That doesn’t change the fact that the pricing page talks about “personal users” for the Free and Maker plans, a term which is not an industry standard and is not emphasized either. So naturally many overlook the important distinction. That part on the pricing page could be highlighted and the term “professional emails” instead of “personal users” could probably be used.


Hi Jeff, thanks for getting back to me.

No, technically I could ask the boss if it would be ok if we asked the employees to use their personal emails. And if they don’t, I could go off and create 3 new email addresses to circumvent the process but it seems a bit much.

Thanks for the note on pricing. I should have read more about it before taking on the project. In my defence, I thought the hard part would be building the app. It’s a $125 a month if paid monthly so I feel like I need to plead the case for my creation before they would commit to an annual rate. This whole thing started because a fully fledged system was too expensive for now, and I remembered how useful Glide had been in the past.

I really appreciate the help! I will chat to the guys about it tomorrow


In my view, for business applications, it rarely makes financial sense to use Glide to rebuild a solution that already exists and one only.

It makes sense to build custom, bespoke, tailored made solutions. It makes even more sense as the business builds more of these custom applications.

Surely there are exceptions, but that’s how I approach it.

Also, this is subjective, but without being expensive Glide isn’t cheap either. So I would avoid clients that are price sensitive. Again, my view only and surely there are exceptions.

Who would make the decision to purchase this at the brewery? I’d love to talk to them to understand how they judge the value of Glide in this case.

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I guess with the new pricing model what you say makes sense. Unfortunately, our instance does seem to fall into the small exception category.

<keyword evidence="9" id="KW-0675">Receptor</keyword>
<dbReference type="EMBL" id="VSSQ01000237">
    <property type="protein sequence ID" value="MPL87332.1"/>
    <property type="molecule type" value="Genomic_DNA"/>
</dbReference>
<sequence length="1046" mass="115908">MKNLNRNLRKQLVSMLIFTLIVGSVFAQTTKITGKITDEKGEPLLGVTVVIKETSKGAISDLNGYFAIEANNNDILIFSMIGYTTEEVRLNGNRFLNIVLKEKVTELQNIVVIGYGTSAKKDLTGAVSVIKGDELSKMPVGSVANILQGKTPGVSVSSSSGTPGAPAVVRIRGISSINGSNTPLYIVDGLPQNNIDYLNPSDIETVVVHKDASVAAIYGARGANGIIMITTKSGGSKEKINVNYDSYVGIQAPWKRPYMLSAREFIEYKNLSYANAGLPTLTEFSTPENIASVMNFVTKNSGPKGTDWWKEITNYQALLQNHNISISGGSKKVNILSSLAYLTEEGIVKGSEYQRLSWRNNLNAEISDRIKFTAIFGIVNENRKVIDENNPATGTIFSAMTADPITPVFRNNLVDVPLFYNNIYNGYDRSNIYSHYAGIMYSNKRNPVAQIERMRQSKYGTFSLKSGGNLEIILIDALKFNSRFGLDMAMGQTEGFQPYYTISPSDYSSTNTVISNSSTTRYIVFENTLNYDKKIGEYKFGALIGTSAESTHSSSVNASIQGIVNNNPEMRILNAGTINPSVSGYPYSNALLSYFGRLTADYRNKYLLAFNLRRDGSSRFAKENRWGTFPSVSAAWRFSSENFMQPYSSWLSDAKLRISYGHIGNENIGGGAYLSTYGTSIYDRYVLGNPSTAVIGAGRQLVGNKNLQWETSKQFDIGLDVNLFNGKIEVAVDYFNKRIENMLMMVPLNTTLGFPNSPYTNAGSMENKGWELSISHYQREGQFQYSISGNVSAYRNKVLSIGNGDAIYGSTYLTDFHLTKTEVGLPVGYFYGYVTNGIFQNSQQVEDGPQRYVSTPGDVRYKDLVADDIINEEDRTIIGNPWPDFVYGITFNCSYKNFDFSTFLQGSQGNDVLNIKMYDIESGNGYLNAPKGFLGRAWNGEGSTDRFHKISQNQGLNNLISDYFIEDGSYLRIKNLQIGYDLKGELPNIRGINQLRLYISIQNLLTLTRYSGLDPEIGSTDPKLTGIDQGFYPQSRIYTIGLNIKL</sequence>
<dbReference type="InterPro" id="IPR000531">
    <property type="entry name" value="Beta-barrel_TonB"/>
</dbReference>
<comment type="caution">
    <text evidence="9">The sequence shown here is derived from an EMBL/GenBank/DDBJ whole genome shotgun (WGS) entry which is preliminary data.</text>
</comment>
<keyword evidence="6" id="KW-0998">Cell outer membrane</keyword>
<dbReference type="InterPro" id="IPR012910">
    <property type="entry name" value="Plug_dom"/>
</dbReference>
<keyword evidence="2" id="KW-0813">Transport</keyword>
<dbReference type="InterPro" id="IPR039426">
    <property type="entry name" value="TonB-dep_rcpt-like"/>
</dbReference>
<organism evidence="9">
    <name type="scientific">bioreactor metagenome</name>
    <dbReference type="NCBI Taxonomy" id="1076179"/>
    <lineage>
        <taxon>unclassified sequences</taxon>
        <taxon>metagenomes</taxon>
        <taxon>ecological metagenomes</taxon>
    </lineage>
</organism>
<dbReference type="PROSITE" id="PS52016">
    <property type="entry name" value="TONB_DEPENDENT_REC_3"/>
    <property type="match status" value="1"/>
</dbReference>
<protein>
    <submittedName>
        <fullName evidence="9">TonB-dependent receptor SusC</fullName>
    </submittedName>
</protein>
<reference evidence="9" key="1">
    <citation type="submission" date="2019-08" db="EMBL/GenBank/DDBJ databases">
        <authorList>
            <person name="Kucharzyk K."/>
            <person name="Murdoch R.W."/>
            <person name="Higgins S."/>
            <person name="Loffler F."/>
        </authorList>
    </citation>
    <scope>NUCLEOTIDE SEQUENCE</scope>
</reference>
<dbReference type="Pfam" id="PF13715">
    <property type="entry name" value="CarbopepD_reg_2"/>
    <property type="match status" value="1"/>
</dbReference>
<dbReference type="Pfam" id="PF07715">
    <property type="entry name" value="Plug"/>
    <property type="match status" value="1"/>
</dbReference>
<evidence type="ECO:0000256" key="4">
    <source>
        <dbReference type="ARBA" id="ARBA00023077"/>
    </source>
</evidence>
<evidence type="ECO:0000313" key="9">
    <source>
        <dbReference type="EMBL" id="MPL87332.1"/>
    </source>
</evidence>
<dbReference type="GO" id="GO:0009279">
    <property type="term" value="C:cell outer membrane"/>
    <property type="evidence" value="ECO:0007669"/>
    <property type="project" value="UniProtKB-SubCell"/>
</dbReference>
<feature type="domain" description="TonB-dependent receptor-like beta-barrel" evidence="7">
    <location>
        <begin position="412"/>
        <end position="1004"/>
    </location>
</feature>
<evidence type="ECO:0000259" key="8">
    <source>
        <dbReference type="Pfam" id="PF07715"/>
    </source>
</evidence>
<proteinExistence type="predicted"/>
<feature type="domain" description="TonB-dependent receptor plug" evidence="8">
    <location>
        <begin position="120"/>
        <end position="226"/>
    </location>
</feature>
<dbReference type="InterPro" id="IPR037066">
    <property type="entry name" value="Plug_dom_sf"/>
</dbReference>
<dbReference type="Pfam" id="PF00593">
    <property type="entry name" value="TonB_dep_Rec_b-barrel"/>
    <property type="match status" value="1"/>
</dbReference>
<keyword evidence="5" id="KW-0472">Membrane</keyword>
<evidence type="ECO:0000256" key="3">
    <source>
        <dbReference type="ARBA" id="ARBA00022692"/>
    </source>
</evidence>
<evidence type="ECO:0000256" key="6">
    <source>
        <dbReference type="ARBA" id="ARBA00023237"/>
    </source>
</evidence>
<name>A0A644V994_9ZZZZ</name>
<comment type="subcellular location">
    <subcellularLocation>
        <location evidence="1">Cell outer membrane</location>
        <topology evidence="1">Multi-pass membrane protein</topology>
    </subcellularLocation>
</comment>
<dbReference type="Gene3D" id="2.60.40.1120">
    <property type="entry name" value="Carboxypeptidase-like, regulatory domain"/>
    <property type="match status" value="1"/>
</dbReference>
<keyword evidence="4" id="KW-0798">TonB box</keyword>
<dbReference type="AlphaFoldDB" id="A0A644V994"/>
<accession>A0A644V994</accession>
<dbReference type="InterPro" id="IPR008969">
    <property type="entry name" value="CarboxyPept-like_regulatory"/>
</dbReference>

I wasn’t trying to replace an existing product, just create nifty solution to an immediate problem. And for the sheer fact that I want to be able to filter what a few users will see, and use their work emails, the price more than doubles.

Maybe we fall into the small minority and that’s too bad. Glide has obviously changed a lot since I last used it.

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Hi David,

The director would make the decision but for some context, I’m new to the team there. It’s a family run business that has large paper trail of documentation because everything is documented by hand. I am trying to lead the charge by introducing a better way of doing things. I need to demonstrate the value in what I am presenting before they would be willing to commit long term. He paid the $60 a month with me thinking being on the free plan was the limiting factor.

It’s my own fault that did not realise that to use a few business email addresses, the price would more than double. We’re not adding additional functionality or even integrations. I simply wanted to filter some data by the user and the price goes from $60 - $125. So in this instance I feel like it’s less about arguing the value in Glide. He was happy to pay the $60 a month while test things out.

I would argue my use case is the perfect example for Glide where I was able to rapidly develop a quick and bespoke solution. We should be enjoying the benefits of the work I have put into it, but now instead, I either get creative with some email addresses or ask the boss to pay up…again. So instead of delivering a polished solution, to a somewhat simple problem, I find myself haggling over price.

As someone who likes to tinker I was excited to see the new features you have added. I think you guys are doing great work and I really mean that, but I think you’re missing a beat with the small (or maybe not so small) community of builders who would like to try out and learn how to use the platform before delving into a purposeful app. A $60 per month paywall to learn how to use integrations without an app in mind is pretty steep.